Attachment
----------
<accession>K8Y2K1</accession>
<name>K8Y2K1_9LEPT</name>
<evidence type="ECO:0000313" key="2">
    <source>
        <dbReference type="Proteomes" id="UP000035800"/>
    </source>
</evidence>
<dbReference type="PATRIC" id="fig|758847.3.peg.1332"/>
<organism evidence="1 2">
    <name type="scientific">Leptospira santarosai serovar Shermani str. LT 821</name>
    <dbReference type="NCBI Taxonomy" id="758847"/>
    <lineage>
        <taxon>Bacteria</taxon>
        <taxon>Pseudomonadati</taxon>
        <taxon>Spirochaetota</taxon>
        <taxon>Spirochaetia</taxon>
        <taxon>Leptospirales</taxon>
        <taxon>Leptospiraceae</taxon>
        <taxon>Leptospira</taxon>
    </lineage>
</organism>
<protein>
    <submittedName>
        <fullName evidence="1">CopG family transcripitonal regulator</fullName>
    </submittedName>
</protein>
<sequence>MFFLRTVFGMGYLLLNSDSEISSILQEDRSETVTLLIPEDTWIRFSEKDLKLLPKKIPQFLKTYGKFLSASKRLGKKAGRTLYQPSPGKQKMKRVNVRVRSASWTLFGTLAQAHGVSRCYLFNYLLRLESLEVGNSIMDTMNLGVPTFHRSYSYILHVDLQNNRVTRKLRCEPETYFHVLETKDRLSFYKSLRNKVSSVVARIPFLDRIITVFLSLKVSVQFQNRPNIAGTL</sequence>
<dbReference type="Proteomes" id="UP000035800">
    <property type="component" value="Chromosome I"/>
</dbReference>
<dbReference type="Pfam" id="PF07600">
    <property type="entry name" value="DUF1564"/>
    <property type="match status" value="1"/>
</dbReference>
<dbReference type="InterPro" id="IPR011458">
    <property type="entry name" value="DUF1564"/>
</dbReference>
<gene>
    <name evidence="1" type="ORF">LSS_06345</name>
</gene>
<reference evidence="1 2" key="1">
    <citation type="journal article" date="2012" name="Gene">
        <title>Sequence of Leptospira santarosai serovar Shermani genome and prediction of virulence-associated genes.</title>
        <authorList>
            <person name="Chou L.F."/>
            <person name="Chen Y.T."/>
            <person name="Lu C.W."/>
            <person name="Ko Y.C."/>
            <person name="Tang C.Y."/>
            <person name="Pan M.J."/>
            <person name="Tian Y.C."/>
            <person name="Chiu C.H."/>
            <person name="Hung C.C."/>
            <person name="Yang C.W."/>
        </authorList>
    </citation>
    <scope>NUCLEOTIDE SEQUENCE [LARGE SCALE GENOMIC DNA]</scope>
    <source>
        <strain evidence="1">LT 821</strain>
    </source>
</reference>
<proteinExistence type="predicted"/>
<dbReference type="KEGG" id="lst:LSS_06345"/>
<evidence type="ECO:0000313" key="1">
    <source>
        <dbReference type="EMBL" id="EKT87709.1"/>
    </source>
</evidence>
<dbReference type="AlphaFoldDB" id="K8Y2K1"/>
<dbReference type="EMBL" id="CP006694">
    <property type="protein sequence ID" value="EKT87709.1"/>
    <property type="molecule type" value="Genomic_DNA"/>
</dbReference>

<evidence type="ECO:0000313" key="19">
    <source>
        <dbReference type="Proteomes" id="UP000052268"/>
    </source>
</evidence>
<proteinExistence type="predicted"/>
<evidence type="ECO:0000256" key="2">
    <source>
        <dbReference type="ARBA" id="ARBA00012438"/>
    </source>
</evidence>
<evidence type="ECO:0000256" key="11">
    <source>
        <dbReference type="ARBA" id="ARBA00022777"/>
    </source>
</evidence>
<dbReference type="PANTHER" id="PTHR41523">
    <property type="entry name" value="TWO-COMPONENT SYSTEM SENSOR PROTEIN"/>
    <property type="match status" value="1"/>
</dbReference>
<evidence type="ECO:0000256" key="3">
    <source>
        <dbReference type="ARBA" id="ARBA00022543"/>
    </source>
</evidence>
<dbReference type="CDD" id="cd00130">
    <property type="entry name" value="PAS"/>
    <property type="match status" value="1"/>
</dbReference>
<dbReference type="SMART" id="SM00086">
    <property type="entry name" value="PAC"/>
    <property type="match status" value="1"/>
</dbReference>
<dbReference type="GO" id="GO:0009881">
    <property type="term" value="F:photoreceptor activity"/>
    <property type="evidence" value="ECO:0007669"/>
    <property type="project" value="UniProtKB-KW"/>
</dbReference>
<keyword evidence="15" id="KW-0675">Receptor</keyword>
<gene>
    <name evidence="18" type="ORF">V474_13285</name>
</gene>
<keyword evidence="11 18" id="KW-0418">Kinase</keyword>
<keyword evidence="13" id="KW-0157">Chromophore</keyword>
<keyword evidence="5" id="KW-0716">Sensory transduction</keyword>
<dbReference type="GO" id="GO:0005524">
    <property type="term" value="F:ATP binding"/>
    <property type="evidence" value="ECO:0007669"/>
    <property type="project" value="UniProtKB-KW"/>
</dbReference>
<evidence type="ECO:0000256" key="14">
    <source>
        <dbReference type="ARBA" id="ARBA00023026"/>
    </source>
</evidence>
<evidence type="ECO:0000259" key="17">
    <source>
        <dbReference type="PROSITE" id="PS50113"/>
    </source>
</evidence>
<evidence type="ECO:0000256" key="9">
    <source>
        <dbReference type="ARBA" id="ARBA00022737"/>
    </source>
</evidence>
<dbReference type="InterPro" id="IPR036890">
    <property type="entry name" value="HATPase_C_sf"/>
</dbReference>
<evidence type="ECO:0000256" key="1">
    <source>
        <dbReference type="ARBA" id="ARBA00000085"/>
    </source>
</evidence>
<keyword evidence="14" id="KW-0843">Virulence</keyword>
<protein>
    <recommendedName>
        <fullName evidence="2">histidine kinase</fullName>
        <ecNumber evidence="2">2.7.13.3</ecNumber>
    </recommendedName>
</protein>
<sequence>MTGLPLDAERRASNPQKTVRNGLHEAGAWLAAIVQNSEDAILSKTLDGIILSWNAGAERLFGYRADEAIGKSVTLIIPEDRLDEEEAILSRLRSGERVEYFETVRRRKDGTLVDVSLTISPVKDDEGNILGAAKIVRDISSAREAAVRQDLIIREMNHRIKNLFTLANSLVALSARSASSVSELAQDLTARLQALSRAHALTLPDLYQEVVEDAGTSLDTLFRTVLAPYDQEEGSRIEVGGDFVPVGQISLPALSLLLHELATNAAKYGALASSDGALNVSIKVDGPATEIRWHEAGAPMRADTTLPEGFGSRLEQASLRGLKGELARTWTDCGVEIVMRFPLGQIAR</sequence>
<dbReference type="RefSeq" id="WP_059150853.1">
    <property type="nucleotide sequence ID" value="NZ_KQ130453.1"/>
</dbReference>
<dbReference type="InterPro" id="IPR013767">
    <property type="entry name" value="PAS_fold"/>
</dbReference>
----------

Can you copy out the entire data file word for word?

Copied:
<accession>K8Y2K1</accession>
<name>K8Y2K1_9LEPT</name>
<evidence type="ECO:0000313" key="2">
    <source>
        <dbReference type="Proteomes" id="UP000035800"/>
    </source>
</evidence>
<dbReference type="PATRIC" id="fig|758847.3.peg.1332"/>
<organism evidence="1 2">
    <name type="scientific">Leptospira santarosai serovar Shermani str. LT 821</name>
    <dbReference type="NCBI Taxonomy" id="758847"/>
    <lineage>
        <taxon>Bacteria</taxon>
        <taxon>Pseudomonadati</taxon>
        <taxon>Spirochaetota</taxon>
        <taxon>Spirochaetia</taxon>
        <taxon>Leptospirales</taxon>
        <taxon>Leptospiraceae</taxon>
        <taxon>Leptospira</taxon>
    </lineage>
</organism>
<protein>
    <submittedName>
        <fullName evidence="1">CopG family transcripitonal regulator</fullName>
    </submittedName>
</protein>
<sequence>MFFLRTVFGMGYLLLNSDSEISSILQEDRSETVTLLIPEDTWIRFSEKDLKLLPKKIPQFLKTYGKFLSASKRLGKKAGRTLYQPSPGKQKMKRVNVRVRSASWTLFGTLAQAHGVSRCYLFNYLLRLESLEVGNSIMDTMNLGVPTFHRSYSYILHVDLQNNRVTRKLRCEPETYFHVLETKDRLSFYKSLRNKVSSVVARIPFLDRIITVFLSLKVSVQFQNRPNIAGTL</sequence>
<dbReference type="Proteomes" id="UP000035800">
    <property type="component" value="Chromosome I"/>
</dbReference>
<dbReference type="Pfam" id="PF07600">
    <property type="entry name" value="DUF1564"/>
    <property type="match status" value="1"/>
</dbReference>
<dbReference type="InterPro" id="IPR011458">
    <property type="entry name" value="DUF1564"/>
</dbReference>
<gene>
    <name evidence="1" type="ORF">LSS_06345</name>
</gene>
<reference evidence="1 2" key="1">
    <citation type="journal article" date="2012" name="Gene">
        <title>Sequence of Leptospira santarosai serovar Shermani genome and prediction of virulence-associated genes.</title>
        <authorList>
            <person name="Chou L.F."/>
            <person name="Chen Y.T."/>
            <person name="Lu C.W."/>
            <person name="Ko Y.C."/>
            <person name="Tang C.Y."/>
            <person name="Pan M.J."/>
            <person name="Tian Y.C."/>
            <person name="Chiu C.H."/>
            <person name="Hung C.C."/>
            <person name="Yang C.W."/>
        </authorList>
    </citation>
    <scope>NUCLEOTIDE SEQUENCE [LARGE SCALE GENOMIC DNA]</scope>
    <source>
        <strain evidence="1">LT 821</strain>
    </source>
</reference>
<proteinExistence type="predicted"/>
<dbReference type="KEGG" id="lst:LSS_06345"/>
<evidence type="ECO:0000313" key="1">
    <source>
        <dbReference type="EMBL" id="EKT87709.1"/>
    </source>
</evidence>
<dbReference type="AlphaFoldDB" id="K8Y2K1"/>
<dbReference type="EMBL" id="CP006694">
    <property type="protein sequence ID" value="EKT87709.1"/>
    <property type="molecule type" value="Genomic_DNA"/>
</dbReference>

<evidence type="ECO:0000313" key="19">
    <source>
        <dbReference type="Proteomes" id="UP000052268"/>
    </source>
</evidence>
<proteinExistence type="predicted"/>
<evidence type="ECO:0000256" key="2">
    <source>
        <dbReference type="ARBA" id="ARBA00012438"/>
    </source>
</evidence>
<evidence type="ECO:0000256" key="11">
    <source>
        <dbReference type="ARBA" id="ARBA00022777"/>
    </source>
</evidence>
<dbReference type="PANTHER" id="PTHR41523">
    <property type="entry name" value="TWO-COMPONENT SYSTEM SENSOR PROTEIN"/>
    <property type="match status" value="1"/>
</dbReference>
<evidence type="ECO:0000256" key="3">
    <source>
        <dbReference type="ARBA" id="ARBA00022543"/>
    </source>
</evidence>
<dbReference type="CDD" id="cd00130">
    <property type="entry name" value="PAS"/>
    <property type="match status" value="1"/>
</dbReference>
<dbReference type="SMART" id="SM00086">
    <property type="entry name" value="PAC"/>
    <property type="match status" value="1"/>
</dbReference>
<dbReference type="GO" id="GO:0009881">
    <property type="term" value="F:photoreceptor activity"/>
    <property type="evidence" value="ECO:0007669"/>
    <property type="project" value="UniProtKB-KW"/>
</dbReference>
<keyword evidence="15" id="KW-0675">Receptor</keyword>
<gene>
    <name evidence="18" type="ORF">V474_13285</name>
</gene>
<keyword evidence="11 18" id="KW-0418">Kinase</keyword>
<keyword evidence="13" id="KW-0157">Chromophore</keyword>
<keyword evidence="5" id="KW-0716">Sensory transduction</keyword>
<dbReference type="GO" id="GO:0005524">
    <property type="term" value="F:ATP binding"/>
    <property type="evidence" value="ECO:0007669"/>
    <property type="project" value="UniProtKB-KW"/>
</dbReference>
<evidence type="ECO:0000256" key="14">
    <source>
        <dbReference type="ARBA" id="ARBA00023026"/>
    </source>
</evidence>
<evidence type="ECO:0000259" key="17">
    <source>
        <dbReference type="PROSITE" id="PS50113"/>
    </source>
</evidence>
<evidence type="ECO:0000256" key="9">
    <source>
        <dbReference type="ARBA" id="ARBA00022737"/>
    </source>
</evidence>
<dbReference type="InterPro" id="IPR036890">
    <property type="entry name" value="HATPase_C_sf"/>
</dbReference>
<evidence type="ECO:0000256" key="1">
    <source>
        <dbReference type="ARBA" id="ARBA00000085"/>
    </source>
</evidence>
<keyword evidence="14" id="KW-0843">Virulence</keyword>
<protein>
    <recommendedName>
        <fullName evidence="2">histidine kinase</fullName>
        <ecNumber evidence="2">2.7.13.3</ecNumber>
    </recommendedName>
</protein>
<sequence>MTGLPLDAERRASNPQKTVRNGLHEAGAWLAAIVQNSEDAILSKTLDGIILSWNAGAERLFGYRADEAIGKSVTLIIPEDRLDEEEAILSRLRSGERVEYFETVRRRKDGTLVDVSLTISPVKDDEGNILGAAKIVRDISSAREAAVRQDLIIREMNHRIKNLFTLANSLVALSARSASSVSELAQDLTARLQALSRAHALTLPDLYQEVVEDAGTSLDTLFRTVLAPYDQEEGSRIEVGGDFVPVGQISLPALSLLLHELATNAAKYGALASSDGALNVSIKVDGPATEIRWHEAGAPMRADTTLPEGFGSRLEQASLRGLKGELARTWTDCGVEIVMRFPLGQIAR</sequence>
<dbReference type="RefSeq" id="WP_059150853.1">
    <property type="nucleotide sequence ID" value="NZ_KQ130453.1"/>
</dbReference>
<dbReference type="InterPro" id="IPR013767">
    <property type="entry name" value="PAS_fold"/>
</dbReference>